BJH - volume 11, issue 6, october 2020
L. De Smaele , M. Hofmans MD, T. Lammens PhD, A. Van Damme MD, PhD, J. van der Werff ten Bosch MD, PhD, A. Ferster MD, PhD, J. Verlooy MD, C. Chantrain , J. Philippé MD, PhD, N. Van Roy PhD, P. De Paepe MD, PhD, V. Labarque MD, PhD, B. De Moerloose MD, PhD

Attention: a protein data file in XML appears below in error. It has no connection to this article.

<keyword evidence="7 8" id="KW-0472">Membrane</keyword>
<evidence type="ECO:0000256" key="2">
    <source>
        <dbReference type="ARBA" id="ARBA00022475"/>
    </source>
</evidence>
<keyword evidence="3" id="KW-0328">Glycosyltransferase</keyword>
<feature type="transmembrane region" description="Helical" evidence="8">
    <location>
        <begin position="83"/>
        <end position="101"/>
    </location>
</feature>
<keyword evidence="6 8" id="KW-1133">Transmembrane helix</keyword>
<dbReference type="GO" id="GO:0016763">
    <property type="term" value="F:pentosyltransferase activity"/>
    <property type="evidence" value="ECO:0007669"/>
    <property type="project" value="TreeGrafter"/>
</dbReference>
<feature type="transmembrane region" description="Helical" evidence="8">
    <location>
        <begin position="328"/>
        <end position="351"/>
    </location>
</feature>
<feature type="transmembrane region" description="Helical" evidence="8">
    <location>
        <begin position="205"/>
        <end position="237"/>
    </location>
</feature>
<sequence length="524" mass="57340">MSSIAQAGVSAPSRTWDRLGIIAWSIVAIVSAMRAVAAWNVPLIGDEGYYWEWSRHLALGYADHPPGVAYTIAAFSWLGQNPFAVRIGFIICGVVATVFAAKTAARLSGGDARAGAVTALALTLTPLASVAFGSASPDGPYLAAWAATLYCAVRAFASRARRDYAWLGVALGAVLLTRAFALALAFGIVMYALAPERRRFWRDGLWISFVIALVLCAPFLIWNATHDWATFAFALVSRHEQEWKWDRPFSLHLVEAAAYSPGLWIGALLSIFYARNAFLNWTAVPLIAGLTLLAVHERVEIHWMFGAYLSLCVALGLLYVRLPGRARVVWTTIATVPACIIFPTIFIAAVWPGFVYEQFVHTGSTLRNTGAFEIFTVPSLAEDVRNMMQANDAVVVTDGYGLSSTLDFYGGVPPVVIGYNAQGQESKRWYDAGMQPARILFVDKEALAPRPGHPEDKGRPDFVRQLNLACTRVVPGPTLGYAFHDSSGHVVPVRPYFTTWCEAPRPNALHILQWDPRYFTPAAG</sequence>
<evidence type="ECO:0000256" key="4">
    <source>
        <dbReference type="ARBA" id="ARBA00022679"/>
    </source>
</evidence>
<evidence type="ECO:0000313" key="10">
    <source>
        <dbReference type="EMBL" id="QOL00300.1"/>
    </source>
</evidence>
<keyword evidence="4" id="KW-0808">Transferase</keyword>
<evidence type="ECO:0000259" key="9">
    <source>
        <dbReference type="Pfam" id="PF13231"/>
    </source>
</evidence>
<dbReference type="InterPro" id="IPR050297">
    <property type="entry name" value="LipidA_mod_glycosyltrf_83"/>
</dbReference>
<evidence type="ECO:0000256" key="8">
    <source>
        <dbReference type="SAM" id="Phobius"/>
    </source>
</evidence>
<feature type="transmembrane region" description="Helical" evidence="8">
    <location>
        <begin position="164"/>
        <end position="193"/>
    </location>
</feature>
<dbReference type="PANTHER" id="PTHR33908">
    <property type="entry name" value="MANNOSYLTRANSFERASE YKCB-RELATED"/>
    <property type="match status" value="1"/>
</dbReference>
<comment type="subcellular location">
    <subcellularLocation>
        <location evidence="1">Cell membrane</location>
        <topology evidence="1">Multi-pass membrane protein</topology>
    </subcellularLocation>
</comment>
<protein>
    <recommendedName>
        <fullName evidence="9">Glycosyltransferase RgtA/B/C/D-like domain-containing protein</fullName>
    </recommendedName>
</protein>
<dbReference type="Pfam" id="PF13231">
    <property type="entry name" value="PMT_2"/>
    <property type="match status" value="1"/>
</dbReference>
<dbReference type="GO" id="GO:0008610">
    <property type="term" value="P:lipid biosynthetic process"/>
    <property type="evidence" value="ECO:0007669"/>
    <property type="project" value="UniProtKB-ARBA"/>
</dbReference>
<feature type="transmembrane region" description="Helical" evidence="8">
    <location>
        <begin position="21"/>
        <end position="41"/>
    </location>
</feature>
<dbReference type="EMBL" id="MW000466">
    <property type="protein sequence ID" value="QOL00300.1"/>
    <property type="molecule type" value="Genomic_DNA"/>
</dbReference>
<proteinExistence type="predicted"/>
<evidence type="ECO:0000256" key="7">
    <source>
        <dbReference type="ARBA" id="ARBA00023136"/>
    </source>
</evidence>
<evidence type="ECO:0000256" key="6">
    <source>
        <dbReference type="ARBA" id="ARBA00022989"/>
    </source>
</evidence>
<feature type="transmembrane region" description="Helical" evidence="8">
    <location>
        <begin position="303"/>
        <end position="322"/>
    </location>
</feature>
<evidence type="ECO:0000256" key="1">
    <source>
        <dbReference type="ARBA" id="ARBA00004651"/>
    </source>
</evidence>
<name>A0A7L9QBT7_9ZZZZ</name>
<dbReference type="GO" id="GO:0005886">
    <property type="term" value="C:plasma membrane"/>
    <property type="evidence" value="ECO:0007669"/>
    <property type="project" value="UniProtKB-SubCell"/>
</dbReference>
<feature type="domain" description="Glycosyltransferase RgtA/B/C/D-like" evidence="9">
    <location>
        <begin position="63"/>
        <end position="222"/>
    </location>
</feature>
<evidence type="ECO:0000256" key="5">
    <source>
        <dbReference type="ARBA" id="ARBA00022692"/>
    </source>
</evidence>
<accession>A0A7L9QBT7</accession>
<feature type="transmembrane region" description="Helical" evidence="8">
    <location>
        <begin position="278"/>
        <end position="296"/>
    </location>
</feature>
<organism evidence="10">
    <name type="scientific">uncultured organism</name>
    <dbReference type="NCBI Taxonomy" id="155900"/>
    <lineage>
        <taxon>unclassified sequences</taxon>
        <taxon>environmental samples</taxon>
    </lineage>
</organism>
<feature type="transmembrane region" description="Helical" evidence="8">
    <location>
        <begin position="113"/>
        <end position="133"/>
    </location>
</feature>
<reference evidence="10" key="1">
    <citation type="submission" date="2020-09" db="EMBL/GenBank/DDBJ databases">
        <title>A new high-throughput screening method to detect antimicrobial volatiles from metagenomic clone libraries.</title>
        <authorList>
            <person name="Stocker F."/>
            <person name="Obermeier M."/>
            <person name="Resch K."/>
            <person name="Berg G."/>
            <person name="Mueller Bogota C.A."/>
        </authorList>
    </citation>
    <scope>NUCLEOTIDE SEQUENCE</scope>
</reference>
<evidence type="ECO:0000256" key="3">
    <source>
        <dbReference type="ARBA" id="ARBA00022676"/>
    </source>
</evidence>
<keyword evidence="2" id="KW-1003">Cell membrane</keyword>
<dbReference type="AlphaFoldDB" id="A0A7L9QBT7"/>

Childhood myelodysplastic syndrome (MDS) and juvenile myelomonocytic leukaemia (JMML) are very rare clonal stem cell disorders of early childhood. Paediatric MDS can be further subdivided in refractory cytopenia of childhood (RCC) and high grade MDS, in case of excess blasts. Given their rarity, little is known about the epidemiology of these diseases in Belgium. The aim of this study is to investigate the incidence, characteristics, treatment and prognosis of paediatric MDS and JMML in Belgium. Prospectively collected data of 56 Belgian patients with MDS and JMML were enrolled in the study, of which 41 (73%) with MDS, eleven with JMML (20%) and four (7%) with Noonan syndrome associated myeloproliferative disorder. The incidence rates of MDS and JMML in Belgium were 1.5 and 0.4 per million children per year respectively, with a median age of diagnosis of 9.3 years for RCC, 9.5 years for high grade MDS and 2.6 years for JMML. Monosomy 7 was the most common cytogenetic abnormality and could particularly be found in high grade MDS (33%) and JMML (45%). RCC treatment consisted of immunosuppressive therapy (IST) and haematopoietic stem cell transplantation (HSCT), but in high grade MDS and JMML only HSCT was a valid treatment option. Overall survival was significantly lower in high grade MDS (45.0%) compared to JMML (79.5%) and RCC (80.6%) (log-rank p-value = 0.038), whereas event-free survival (EFS) was comparably low in high grade MDS and JMML (46.7% and 58.4% respectively) due to a high cumulative incidence of relapse (CIR) of 33% and 29.9%, respectively. Outcome was best for RCC patients with highest EFS (76.3%; 57.1% if IST failure was considered as event) and lowest CIR (9.3%). This study highlights that paediatric MDS and JMML are very rare disorders with associated morbidity and mortality, especially in high grade MDS and JMML. Considering the high relapse risk in high grade MDS and JMML, new therapeutic options are required.